A low-key but powerful drama about a Jewish woman’s odyssey from the WWII Warsaw ghetto to a life in Sweden, “Nina’s Journey” is a good example of what can be achieved when a tight budget is combined with sharp filmmaking and a story that aches to be told. Locally, pic received positive reviews on its December release and copped best film and screenplay honors at the Golden Bugs, local film awards. Foreign buyers searching for classy arthouse product should give this a look.
Film is based on the real-life story of writer-director Lena Einhorn’s mother, Nina Rajmic, who lived in Warsaw. When war broke out and the Nazis invaded, the family was moved to an apartment in the ghetto and persecuted. Though their parents died, Nina and her brother Rudolf survived the war.
Nina met young student Jerzy Einhorn and moved with him to Sweden, where they both became well-known physicians. Jerzy was one of Sweden’s most respected cancer doctors, though ironically both he and Nina died of cancer early this century.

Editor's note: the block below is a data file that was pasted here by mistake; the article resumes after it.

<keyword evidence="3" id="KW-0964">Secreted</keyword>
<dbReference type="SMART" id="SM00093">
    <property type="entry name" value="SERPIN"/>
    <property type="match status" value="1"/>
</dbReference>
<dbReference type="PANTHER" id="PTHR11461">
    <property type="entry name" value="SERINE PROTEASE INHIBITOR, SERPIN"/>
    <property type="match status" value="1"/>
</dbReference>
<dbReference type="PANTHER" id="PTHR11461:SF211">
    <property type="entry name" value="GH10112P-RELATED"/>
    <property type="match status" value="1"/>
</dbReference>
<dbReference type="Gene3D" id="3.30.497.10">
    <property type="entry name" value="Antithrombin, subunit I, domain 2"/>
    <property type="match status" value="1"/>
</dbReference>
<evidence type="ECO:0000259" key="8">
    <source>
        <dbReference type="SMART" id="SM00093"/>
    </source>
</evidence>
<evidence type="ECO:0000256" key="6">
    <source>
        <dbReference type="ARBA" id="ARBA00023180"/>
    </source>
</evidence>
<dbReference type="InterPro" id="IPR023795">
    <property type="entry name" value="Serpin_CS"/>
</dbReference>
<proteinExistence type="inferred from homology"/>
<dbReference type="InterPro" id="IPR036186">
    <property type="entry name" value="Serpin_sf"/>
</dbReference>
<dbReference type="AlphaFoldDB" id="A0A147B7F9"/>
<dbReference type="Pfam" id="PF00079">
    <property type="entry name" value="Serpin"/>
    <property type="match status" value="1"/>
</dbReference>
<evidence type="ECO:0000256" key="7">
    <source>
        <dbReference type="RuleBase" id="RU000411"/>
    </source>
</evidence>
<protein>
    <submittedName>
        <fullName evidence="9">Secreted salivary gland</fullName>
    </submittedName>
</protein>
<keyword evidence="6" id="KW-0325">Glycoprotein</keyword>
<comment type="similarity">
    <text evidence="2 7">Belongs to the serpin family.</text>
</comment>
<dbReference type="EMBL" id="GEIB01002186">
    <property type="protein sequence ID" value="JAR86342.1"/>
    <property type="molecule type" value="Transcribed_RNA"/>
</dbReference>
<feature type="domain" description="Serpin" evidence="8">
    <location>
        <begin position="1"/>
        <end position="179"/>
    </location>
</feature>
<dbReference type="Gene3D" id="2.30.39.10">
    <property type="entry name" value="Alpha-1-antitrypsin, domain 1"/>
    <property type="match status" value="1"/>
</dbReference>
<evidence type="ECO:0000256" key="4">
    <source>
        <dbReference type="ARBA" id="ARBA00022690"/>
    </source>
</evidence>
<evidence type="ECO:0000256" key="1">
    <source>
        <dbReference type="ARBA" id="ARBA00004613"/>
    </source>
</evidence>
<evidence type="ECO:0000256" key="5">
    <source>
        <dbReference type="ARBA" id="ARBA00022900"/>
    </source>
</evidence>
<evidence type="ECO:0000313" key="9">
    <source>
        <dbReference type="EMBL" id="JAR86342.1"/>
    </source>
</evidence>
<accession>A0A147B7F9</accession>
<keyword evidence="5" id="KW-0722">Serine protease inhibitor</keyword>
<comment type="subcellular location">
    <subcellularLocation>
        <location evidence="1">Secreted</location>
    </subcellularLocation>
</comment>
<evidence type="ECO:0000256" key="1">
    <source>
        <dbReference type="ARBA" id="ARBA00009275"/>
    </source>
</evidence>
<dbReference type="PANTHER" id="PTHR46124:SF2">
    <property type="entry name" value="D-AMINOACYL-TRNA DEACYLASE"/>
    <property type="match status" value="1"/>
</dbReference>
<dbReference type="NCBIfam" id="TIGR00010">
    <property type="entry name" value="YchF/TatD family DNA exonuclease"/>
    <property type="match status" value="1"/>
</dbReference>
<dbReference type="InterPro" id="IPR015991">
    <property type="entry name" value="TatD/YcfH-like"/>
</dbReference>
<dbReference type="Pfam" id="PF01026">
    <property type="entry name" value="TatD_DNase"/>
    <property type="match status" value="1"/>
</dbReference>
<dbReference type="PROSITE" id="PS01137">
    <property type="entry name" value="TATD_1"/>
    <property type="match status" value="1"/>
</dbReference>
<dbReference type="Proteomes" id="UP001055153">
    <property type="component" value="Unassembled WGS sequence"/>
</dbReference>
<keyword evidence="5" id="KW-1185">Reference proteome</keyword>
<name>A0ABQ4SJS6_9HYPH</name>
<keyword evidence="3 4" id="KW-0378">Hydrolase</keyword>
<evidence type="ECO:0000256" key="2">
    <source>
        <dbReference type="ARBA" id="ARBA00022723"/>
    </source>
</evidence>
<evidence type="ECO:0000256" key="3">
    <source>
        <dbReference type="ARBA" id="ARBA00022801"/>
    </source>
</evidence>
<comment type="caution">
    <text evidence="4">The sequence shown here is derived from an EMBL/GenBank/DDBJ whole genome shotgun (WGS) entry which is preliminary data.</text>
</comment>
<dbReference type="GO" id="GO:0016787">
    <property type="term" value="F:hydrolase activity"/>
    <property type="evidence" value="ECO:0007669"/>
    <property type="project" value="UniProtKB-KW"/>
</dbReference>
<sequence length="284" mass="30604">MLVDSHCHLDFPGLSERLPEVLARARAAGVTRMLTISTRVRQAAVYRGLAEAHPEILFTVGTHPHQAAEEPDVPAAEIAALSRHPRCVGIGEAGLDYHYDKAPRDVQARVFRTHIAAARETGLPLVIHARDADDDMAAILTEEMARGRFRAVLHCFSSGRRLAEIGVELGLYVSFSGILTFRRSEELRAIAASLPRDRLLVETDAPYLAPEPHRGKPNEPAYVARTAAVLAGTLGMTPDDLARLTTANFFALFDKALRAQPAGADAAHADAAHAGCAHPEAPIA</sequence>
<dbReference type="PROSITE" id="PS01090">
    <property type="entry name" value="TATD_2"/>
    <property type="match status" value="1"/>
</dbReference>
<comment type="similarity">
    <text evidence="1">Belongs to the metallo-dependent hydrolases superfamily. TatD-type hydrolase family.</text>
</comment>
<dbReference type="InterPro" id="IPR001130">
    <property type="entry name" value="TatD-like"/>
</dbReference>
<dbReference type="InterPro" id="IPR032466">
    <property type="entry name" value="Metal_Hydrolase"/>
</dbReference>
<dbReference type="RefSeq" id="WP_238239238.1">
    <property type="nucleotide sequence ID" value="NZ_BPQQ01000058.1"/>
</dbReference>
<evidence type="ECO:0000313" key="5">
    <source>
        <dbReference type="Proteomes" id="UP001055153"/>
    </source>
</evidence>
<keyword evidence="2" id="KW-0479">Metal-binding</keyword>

Before Nina died, helmer Lena interviewed her mother on camera. This gripping interview, with the old woman quietly talking in Swedish about the horrors of wartime Poland, threads through the movie as a voiceover to the action, and supplemented with comments from Lena. B&W stills and newsreel footage are also used.
Cast of well-known Polish actors is headed by Agnieszka Grochowska who, as Nina, is in almost every scene. Her open, vulnerable face makes the horrors of war come alive.
Despite being shot on DV and a low budget, pic manages never to look it. There are several convincingly staged mass scenes, and Einhorn takes full advantage of being able to shoot on location.
Pic recently won bet film and best screenplay in Sweden’s local film awards, the Golden Bugs.